For years, I thought international travel was an out-of-reach luxury, like owning cashmere long johns: something I coveted but simply couldn’t justify wasting money on. Then my husband, Jeff, and I updated our passports, dug out our old backpacks and headed to Cambodia and Vietnam using 20 years’ worth of credit card points.
That trip was our gateway drug. We have been back to Asia many times. Although we’re decades from traditional backpacker age, we’re convinced it’s the best way to see that region. Besides, why should younger backpackers have all the fun? With an open mind and semi-closed wallet, traveling in Southeast Asia can be comfortable — and an adventure for those of us with more than a few gray hairs.
Touring the world with a backpack in later adulthood isn’t a secret. Jeff and I encountered few Americans, but we met dozens of Australians and Europeans in their 50s, 60s and 70s who were traveling the way we were. If you haven’t done it, you may think budget travel means sleeping next to gap-year kids, tossing down shots of Mekong whiskey. This wasn’t the case. We slept comfortably and enjoyed inexpensive transportation, meals and culture.
Getting around is usually easy. We often bought bus and train tickets at the stations, where destinations usually are marked in English as well as the language of the country. Occasionally, we spent a little more and obtained tickets online or through a travel agent because the stations in large urban areas could be overwhelming.
An eight-hour train trip from Ninh Binh to Dong Hoi was one of the highlights of a Vietnam trip, thanks to karst mountains and rice paddies, all admired from our comfortable assigned seats.
We loved getting to meet our fellow passengers, who could invite us for coffee. Men seemed especially interested in practicing their English and taking photos with Jeff.
Sometimes we hired a car to get from city to city. That cost about what we might pay for a dinner for two at home. For instance, a trip from Dong Hoi to Hue in Vietnam, a 105-mile excursion that included stops to visit the Vinh Moc tunnels in Quang Tri and the DMZ bridge, cost $70.
Carrying a backpack made taking any transportation — buses, cars, boats, trains and once, a giant tricycle — a breeze. We pack only a week’s worth of clothing because laundry is generally a bargain. In the morning, we dropped off dirty clothes next to our Bangkok hotel and they were not only washed but ironed by evening. Total bill: less than $5. Our hotel in Siem Reap, Cambodia, washed an outfit for free each night we stayed.
When an acquaintance said she could never afford to travel extensively, I recalled she had traveled to a Disney World resort and to New York City. But it’s cheaper to fly to many Asian destinations and travel for three weeks, especially during the off season, than it is to stay even at one of the less-expensive Disney Resorts or a New York City budget hotel for a week.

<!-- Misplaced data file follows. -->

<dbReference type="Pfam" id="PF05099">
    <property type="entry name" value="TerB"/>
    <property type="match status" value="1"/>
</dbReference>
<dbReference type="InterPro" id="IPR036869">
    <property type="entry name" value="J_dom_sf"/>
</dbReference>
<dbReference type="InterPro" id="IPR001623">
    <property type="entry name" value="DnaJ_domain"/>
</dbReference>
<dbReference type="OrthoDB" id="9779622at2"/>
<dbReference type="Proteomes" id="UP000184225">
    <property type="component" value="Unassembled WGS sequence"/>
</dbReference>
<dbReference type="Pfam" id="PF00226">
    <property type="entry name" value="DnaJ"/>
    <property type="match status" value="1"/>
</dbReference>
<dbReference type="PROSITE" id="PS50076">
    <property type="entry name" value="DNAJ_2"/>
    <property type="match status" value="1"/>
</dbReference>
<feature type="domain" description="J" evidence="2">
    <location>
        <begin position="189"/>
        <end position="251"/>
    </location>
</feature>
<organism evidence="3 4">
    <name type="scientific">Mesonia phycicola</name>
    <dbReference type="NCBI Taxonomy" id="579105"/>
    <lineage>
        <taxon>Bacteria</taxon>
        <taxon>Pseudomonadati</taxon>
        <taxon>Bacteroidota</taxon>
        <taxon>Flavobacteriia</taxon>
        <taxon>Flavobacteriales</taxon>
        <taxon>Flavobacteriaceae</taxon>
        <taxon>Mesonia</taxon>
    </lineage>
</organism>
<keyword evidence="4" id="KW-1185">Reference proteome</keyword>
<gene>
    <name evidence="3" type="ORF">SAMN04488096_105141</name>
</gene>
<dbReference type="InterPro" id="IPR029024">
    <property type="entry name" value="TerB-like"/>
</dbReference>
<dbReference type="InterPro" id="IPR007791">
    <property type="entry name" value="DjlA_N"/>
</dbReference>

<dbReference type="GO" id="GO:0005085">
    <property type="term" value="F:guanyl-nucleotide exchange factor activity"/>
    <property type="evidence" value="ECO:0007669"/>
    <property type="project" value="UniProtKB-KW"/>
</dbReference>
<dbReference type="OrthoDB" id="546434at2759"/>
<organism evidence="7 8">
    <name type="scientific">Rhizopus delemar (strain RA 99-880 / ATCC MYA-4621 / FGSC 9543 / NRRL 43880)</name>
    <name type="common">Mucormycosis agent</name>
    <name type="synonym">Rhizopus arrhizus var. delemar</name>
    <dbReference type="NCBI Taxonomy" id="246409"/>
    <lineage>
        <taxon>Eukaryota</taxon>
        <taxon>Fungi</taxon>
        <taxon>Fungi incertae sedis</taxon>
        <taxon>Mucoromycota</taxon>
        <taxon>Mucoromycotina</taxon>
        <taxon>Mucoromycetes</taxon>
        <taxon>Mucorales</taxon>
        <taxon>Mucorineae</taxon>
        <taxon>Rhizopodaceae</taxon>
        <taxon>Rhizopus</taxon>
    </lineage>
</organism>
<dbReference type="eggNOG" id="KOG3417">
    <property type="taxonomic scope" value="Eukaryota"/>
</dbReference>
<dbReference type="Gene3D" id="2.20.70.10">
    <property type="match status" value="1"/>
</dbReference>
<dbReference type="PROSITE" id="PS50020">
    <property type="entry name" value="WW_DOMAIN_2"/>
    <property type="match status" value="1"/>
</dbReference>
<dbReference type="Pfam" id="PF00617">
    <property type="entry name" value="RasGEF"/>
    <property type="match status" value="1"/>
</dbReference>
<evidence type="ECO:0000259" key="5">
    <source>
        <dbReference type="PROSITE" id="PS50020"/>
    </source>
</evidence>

That’s not to say these aren’t terrific destinations — they’re just different types of trips. And at this point in our lives, we would rather see the wide world than the wide world of Disney.
Our Southeast Asian destinations offered us far more bang for our baht. For example, we spent four nights at a comfortable spa outside Chiang Mai, Thailand, for $15 a night. We found it through Agoda, a popular online booking site in Asia.
In Vietnam, Cambodia, Laos and Thailand, we spent $20 to $50 a night for a clean air-conditioned room with a private bathroom, and that usually included breakfast. In Ubud, Bali, in the off season, we found a beautiful room with a pool for $30 a night. Other places in Indonesia were less expensive. in Sumatra, we spent $11 for a room overlooking Lake Toba, a freshwater lake in the caldera of a supervolcano.
Food is one of the many pleasures of traveling in this region. We ate at basic restaurants, where we enjoyed noodles such as mie goreng or rice dishes such as khao man gai for about a dollar.
Although language was occasionally an issue, eating well was not. Smaller places typically sell only a few items, so pointing is easy, and larger restaurants often have photo-driven menus. We always looked for crowds and then joined them, knowing that was a promising sign. I never got sick from street food but I did after a buffet in a fancy Ho Chi Minh City hotel. (We travel with antibiotics.) We dine well and safely for about $10 a night for two and frequently less.
Cultural events are usually reasonable. Some treasures are pricey (Angkor Wat in Cambodia costs about $40 a person for a one-day admission), but a night of Khmer dance from Cambodian Living Arts, an organization dedicated to reviving dance, cost $15 per person. Admission to the War Remnants Museum in Ho Chi Minh City was less than $2.